“Autonomous Vehicles: Liability for Accidents and Policy Making” – Carlos Velasco
Name: Carlos Velasco
Department: Institute for Policy and Civic Engagement, UIC
Advisor: Dr. Joseph K. Hoereth, IPCE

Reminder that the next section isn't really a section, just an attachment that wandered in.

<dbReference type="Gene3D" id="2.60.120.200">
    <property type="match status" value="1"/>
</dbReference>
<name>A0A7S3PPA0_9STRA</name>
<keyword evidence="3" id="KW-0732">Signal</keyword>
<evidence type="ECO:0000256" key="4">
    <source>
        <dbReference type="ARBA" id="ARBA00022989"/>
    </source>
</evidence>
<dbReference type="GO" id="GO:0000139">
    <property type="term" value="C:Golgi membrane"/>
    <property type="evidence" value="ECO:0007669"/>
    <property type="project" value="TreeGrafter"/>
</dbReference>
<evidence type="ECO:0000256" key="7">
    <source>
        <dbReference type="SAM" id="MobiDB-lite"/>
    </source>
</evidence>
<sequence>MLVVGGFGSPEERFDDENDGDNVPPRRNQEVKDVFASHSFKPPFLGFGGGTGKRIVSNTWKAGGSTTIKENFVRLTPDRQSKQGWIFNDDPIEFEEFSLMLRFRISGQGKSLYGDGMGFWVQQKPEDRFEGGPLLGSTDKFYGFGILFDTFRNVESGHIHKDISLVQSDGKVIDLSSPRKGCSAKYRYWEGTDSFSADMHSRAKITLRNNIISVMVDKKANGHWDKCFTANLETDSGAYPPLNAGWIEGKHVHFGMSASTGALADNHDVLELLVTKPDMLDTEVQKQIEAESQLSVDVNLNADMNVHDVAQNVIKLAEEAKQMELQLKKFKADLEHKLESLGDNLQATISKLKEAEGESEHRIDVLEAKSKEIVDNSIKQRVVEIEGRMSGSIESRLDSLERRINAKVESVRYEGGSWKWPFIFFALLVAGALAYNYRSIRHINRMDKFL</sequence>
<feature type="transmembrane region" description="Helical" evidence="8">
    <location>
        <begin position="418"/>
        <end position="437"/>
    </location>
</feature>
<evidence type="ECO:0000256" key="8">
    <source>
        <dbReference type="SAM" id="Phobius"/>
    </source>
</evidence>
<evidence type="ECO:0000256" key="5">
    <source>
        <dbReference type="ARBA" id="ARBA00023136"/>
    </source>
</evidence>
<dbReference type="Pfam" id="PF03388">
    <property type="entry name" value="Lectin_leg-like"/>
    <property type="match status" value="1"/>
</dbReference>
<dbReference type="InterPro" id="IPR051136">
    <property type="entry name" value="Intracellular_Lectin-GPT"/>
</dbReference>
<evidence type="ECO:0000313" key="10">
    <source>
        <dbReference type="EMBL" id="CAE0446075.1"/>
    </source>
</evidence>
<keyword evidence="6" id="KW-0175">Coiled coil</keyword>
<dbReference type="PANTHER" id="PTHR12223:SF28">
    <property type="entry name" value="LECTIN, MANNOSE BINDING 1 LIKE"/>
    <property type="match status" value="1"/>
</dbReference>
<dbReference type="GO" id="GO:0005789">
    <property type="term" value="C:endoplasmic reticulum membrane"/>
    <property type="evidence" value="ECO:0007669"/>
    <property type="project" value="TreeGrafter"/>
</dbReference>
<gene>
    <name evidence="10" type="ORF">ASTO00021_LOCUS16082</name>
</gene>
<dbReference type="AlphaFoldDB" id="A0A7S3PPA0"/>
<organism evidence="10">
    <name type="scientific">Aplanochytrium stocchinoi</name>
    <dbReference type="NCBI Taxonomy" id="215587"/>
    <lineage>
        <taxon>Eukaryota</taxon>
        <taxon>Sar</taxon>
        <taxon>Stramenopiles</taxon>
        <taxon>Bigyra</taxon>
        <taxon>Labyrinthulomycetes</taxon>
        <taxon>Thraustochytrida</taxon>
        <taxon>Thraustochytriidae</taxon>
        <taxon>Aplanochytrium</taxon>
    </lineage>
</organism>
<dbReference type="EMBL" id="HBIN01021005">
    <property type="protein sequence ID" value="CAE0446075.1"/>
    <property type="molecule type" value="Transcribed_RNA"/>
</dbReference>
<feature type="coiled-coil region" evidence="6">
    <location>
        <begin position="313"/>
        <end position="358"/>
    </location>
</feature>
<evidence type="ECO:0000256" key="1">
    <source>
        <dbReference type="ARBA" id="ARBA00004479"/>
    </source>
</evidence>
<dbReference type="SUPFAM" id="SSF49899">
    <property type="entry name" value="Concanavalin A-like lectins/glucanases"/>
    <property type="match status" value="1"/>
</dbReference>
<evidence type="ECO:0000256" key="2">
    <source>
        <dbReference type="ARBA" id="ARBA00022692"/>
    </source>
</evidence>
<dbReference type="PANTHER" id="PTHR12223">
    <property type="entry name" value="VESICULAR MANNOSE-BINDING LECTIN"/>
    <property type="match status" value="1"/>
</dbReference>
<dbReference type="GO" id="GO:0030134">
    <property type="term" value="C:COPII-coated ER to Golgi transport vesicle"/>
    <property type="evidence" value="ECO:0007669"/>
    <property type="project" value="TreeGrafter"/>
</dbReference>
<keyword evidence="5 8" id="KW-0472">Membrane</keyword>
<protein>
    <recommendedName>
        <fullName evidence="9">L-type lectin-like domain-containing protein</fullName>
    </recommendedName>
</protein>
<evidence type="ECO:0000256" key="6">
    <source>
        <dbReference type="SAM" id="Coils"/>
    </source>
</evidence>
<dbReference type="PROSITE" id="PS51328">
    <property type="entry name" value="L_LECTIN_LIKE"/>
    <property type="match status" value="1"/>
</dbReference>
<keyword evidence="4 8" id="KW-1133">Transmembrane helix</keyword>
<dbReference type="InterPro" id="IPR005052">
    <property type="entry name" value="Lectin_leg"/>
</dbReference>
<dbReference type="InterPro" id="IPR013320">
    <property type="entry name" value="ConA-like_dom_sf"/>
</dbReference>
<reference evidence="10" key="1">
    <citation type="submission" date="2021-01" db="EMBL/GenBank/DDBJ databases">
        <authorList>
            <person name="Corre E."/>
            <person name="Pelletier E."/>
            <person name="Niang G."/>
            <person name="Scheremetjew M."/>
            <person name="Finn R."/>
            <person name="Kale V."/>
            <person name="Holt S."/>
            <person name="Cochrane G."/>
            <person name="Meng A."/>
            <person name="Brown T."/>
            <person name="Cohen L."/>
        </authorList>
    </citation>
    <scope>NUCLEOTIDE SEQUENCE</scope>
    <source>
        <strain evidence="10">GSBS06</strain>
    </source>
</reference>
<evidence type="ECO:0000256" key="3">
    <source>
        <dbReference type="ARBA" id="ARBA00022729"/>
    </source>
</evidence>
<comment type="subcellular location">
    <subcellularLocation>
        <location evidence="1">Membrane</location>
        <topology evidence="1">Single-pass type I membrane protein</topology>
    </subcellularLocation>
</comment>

Motorized vehicles have been a preferred mode of transportation since the introduction of highways in the 1950s in the United States. Along with the increase in accessibility of single use motor vehicles to the average American consumer, simultaneous started the rise of annual vehicle accidents. The introduction of the National Highway Traffic Safety Administration (NHTSA), a subdivision to the U.S. Department of Transportation, decreased car incidents through safety and regulation. With the relative stagnation of vehicle-related death rates, roughly around 40,000 per year since the 1970s, the NHTSA is now looking into autonomous vehicles (AVs) technology, colloquially known as self-driving cars, as a possible solution to reduce the number of vehicle accidents. The NHTSA has been an active advocate for the private sector to successfully introduce AVs with the capability of responding to both road conditions from weather and other drivers to the public. The NHTSA is able to do this by setting policy guidelines and standards at the federal level, which state governments are able to use to implement legislation. The push for AVs has also prompted state governments and the public to ask where liability stands with the removal of the driver. This study will be looking at the legality surrounding the question of who would be responsible in cases of collision and death. Examining existing practices and guidelines have shown a trend of not assigning responsibility to a single entity, as it would discourage the private sector from continuing its endeavors. Car manufacturing companies appear to be the most responsible as their software and decision-making algorithm would ultimately have the final say in what action need to be taken. A response of legal action is required.